of London compares him to Osama bin Laden. He's been dubbed
a "menace" holding a city for "ransom,"
as well as a lunatic and an extremist.
What has 36 year-old
David Chick done to arouse such anger? He loves his little daughter,
from whom he's been forcibly separated, and he had the courage
to do something about it.
The now world famous
Englishman recently ended his traffic stopping, six day, one
man protest atop a 150 foot high crane near the Tower Bridge
in London. Dressed as Spiderman because he is his two year-old
daughter's favorite comic book character, Chick says his daughter's
mother has not allowed him to see his girl for eight months
and has tried to alienate her from him. Interviewed by English
newspapers, the ex-girlfriend admits blocking the standard yet
paltry twice a month visitation which English courts have granted
Chick. To date, she has declined to offer a reason publicly.
Chick is one of
hundreds of thousands of English fathers who have been cut off
from their children after divorce or separation. Their voices
have crystallized into a widely popular campaign by the activist
group Fathers 4 Justice. This campaign seeks to reform the family
law system to allow divorced and unwed fathers to play a meaningful
role in their children's lives.
The English Lord
Chancellor's Department admits that mothers win custody in about
four-fifths of all cases in English and Welsh courts, and English
courts are notorious for their failure to enforce fathers' visitation
rights. According to Daily Mail columnist Melanie Phillips,
"some senior judges recently acknowledged that with so
many contact [visitation] orders being flouted by mothers, the
law is being brought into disrepute."
When one judge recently
did transfer care of a child from the child's alienating mother
to the father, it was such an event that it merited inclusion
in Phillips' column. In reality, these types of transfers should
be more common, and would no doubt have a salutary effect on
the behavior of parents who try to prevent their children from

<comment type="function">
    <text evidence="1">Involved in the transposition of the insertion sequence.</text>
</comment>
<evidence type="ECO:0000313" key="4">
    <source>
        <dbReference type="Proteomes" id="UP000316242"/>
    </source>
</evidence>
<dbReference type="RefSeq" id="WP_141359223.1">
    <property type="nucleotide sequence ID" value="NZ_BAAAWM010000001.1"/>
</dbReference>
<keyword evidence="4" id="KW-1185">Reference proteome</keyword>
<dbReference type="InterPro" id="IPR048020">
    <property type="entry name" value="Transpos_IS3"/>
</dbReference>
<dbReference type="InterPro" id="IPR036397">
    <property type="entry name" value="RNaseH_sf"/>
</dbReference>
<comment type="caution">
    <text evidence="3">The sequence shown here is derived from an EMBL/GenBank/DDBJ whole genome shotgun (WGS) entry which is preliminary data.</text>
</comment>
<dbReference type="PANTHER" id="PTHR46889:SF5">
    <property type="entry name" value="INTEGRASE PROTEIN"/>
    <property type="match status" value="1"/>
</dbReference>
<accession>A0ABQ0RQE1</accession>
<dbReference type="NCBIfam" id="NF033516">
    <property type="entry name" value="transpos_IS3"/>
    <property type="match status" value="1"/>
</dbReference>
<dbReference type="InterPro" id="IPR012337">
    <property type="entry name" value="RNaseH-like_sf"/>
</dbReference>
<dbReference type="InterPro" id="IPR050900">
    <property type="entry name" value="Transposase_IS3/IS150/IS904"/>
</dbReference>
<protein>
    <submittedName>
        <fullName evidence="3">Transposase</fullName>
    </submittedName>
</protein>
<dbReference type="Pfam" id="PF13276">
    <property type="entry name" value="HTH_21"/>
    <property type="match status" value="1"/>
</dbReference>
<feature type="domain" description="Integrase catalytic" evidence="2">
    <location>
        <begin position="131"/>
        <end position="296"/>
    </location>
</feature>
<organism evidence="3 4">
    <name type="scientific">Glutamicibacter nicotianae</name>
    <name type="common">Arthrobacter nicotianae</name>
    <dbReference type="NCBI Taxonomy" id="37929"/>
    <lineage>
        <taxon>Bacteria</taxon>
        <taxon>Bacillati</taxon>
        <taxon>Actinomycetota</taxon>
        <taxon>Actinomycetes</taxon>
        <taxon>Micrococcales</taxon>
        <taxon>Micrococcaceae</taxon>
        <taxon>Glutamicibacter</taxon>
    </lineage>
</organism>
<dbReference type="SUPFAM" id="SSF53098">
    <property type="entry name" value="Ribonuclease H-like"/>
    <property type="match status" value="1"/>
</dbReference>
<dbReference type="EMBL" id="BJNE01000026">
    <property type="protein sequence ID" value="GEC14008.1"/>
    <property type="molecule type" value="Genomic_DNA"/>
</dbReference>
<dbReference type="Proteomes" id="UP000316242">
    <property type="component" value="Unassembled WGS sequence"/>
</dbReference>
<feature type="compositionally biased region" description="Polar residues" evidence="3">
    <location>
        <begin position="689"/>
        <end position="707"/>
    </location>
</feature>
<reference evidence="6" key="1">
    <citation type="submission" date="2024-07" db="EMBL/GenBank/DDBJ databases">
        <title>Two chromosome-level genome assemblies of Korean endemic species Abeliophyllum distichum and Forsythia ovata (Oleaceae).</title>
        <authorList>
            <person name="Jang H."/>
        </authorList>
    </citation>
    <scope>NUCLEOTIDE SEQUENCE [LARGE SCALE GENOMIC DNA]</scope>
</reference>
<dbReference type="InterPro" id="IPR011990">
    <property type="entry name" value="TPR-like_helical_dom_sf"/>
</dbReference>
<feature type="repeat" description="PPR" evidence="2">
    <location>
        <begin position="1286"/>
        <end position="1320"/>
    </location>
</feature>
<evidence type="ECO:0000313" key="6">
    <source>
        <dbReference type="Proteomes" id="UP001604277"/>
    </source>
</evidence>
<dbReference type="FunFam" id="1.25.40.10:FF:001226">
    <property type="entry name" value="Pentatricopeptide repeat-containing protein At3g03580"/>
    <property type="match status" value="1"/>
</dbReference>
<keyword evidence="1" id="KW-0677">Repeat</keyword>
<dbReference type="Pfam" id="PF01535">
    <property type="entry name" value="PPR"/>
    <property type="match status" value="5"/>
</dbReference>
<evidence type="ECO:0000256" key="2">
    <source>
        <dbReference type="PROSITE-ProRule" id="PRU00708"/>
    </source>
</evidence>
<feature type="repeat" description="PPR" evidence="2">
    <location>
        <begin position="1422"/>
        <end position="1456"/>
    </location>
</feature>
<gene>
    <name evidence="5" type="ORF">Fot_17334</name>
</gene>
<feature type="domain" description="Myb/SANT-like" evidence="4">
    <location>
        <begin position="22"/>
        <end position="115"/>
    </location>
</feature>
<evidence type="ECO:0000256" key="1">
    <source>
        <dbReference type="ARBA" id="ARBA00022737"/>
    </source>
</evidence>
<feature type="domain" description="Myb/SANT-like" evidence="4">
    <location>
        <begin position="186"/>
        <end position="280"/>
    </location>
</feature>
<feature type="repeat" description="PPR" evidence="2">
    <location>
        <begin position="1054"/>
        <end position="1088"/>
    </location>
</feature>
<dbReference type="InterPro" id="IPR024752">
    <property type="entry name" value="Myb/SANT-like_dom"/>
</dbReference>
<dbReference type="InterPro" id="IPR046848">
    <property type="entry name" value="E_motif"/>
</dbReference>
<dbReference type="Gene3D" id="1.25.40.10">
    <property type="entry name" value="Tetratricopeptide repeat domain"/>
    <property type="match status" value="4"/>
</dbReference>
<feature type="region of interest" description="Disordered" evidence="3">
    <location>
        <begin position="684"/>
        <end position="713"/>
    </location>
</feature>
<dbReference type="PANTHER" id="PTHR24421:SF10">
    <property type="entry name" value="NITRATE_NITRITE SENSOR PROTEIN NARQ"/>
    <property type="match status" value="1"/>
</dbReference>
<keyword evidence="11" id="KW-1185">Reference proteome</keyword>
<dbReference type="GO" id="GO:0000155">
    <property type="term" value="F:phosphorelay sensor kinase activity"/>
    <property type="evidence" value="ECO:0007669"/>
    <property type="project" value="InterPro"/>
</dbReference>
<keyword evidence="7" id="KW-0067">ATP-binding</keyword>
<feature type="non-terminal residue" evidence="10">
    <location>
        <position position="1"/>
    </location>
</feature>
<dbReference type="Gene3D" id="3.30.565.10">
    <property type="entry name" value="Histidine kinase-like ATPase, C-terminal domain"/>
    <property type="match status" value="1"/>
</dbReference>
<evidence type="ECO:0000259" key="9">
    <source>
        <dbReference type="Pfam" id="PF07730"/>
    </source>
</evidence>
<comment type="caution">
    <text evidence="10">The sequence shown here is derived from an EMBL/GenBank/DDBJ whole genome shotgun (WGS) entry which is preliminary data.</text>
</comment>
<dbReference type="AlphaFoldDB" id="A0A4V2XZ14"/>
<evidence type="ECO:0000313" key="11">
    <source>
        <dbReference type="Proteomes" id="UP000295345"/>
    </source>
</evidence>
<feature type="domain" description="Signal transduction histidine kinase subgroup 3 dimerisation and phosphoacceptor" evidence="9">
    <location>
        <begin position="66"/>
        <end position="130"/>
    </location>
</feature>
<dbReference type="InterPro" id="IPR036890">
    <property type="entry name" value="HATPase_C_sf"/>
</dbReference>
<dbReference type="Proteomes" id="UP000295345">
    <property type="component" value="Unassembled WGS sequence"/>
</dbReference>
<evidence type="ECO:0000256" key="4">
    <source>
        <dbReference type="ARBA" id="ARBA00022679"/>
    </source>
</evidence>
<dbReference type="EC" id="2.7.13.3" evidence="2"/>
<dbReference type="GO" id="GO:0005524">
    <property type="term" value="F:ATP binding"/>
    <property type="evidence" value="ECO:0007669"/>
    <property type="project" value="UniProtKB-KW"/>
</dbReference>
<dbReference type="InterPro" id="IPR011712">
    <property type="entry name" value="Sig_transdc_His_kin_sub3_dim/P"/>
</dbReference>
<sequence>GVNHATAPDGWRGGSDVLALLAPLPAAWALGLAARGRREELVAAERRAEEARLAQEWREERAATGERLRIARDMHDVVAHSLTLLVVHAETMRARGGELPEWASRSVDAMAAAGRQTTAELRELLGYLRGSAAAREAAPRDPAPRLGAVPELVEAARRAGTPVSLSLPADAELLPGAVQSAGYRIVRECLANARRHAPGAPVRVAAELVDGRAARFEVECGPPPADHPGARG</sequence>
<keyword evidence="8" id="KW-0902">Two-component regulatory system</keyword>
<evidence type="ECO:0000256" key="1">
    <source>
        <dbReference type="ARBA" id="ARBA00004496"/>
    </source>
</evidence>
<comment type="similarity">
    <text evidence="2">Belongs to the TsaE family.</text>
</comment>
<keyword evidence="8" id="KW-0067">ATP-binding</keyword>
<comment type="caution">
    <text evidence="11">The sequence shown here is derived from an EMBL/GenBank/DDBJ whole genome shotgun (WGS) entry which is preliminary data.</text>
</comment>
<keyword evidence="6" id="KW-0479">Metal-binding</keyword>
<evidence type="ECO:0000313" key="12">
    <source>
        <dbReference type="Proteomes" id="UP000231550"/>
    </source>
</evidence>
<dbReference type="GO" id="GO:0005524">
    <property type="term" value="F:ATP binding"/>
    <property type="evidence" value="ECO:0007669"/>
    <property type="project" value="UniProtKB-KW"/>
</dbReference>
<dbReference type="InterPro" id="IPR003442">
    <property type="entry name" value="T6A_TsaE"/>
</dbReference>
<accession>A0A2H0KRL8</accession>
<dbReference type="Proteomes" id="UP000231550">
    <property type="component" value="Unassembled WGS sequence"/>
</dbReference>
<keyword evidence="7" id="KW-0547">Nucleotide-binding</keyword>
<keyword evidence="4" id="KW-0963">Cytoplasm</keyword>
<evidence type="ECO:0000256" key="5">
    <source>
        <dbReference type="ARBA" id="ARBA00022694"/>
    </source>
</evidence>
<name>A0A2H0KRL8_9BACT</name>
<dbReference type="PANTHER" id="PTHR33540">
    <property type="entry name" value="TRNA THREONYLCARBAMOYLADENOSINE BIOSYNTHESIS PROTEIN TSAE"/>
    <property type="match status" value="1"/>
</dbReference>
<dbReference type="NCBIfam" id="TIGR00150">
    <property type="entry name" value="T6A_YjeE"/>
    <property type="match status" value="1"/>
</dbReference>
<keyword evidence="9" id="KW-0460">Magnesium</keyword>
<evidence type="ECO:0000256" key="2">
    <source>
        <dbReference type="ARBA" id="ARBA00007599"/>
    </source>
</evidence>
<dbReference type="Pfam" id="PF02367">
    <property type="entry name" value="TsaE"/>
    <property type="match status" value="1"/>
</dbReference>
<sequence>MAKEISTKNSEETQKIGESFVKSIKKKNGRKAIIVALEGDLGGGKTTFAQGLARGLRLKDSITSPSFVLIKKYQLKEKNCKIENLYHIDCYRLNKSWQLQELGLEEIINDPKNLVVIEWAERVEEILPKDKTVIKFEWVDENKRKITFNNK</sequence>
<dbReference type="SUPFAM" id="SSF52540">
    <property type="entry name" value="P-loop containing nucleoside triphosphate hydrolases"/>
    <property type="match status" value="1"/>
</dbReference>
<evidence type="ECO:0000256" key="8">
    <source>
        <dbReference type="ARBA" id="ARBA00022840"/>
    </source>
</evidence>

seeing their exes.
Chick's plight will
sound familiar to many American fathers. According to the Children's
Rights Council, a Washington-based advocacy group, more than
five million American children each year have their access to
their noncustodial parents interfered with or blocked by custodial
parents. And while politicians and the media hammer away at
absent fathers on both sides of the Atlantic, they too often
fail to examine the critical role that family courts and vengeful
exes play in creating the problem.
To the minimal extent
that defenders of the current system have been forced to justify
mothers' actions, they claim--as the mayor of London now does--that
these men often should not have access to their children.
This is no doubt
true on occasion, but is inaccurate in most cases of access
and visitation denial. Those opposing fathers' rights claim
they are defending women and children from abusive fathers.
However, according to the US Department of Health and Human
Services, the vast majority of child abuse, parental murder
of children, child neglect, and child endangerment are committed
by mothers, not fathers. In addition, decades of research, including
that carried out by the National Institute of Mental Health,
show that women are just as likely to be violent towards their
spouses as men are.
According to Carol
Plummer, Chick's sister, "David would never harm his daughter
or Jo [the ex-girlfriend]. He doesn't want custody of his daughter,
he just wants to see her. But Jo is making him suffer by depriving
him of seeing his daughter, who is his life."
Though one can sense
a smear campaign against Chick on the horizon, two weeks of
digging for dirt on him have turned up little. He was convicted
of cannabis possession three years ago and of public indecency
(for consensual sexual activity) while a teenager. According
to Chick's brother Steven Reed, in the cannabis conviction David
took the trap for his ex-girlfriend.
is the most precious thing in my world. I was there for the
scans when she was still in the womb, I was there for her birth.
I fed her, bathed her, got up in the night with her, cuddled
her when she cried.
"Now I'm just
another statistic--another dad who has no part in his daughter's
life. For me, it is a living bereavement."
fathers in England, America and most of the Western world stand
upon a foundation of sand, knowing that our loved ones can be
ripped away from us and there is often little we can do about
it. We invest our lives in the children we love and tell them
that we will always be there for them. But in the back of our
minds we can't help but think of a question which Spiderman
no doubt considered before he began his ascent up that crane
hanging over Tower Bridge: will we be allowed to?
Glenn Sacks is a men's and fathers'
issues columnist. His radio show, His Side with Glenn Sacks,
can be heard every Sunday on KRLA 870 AM in Los Angeles. His
website is GlennSacks.com.
This column first appeared in the Daily
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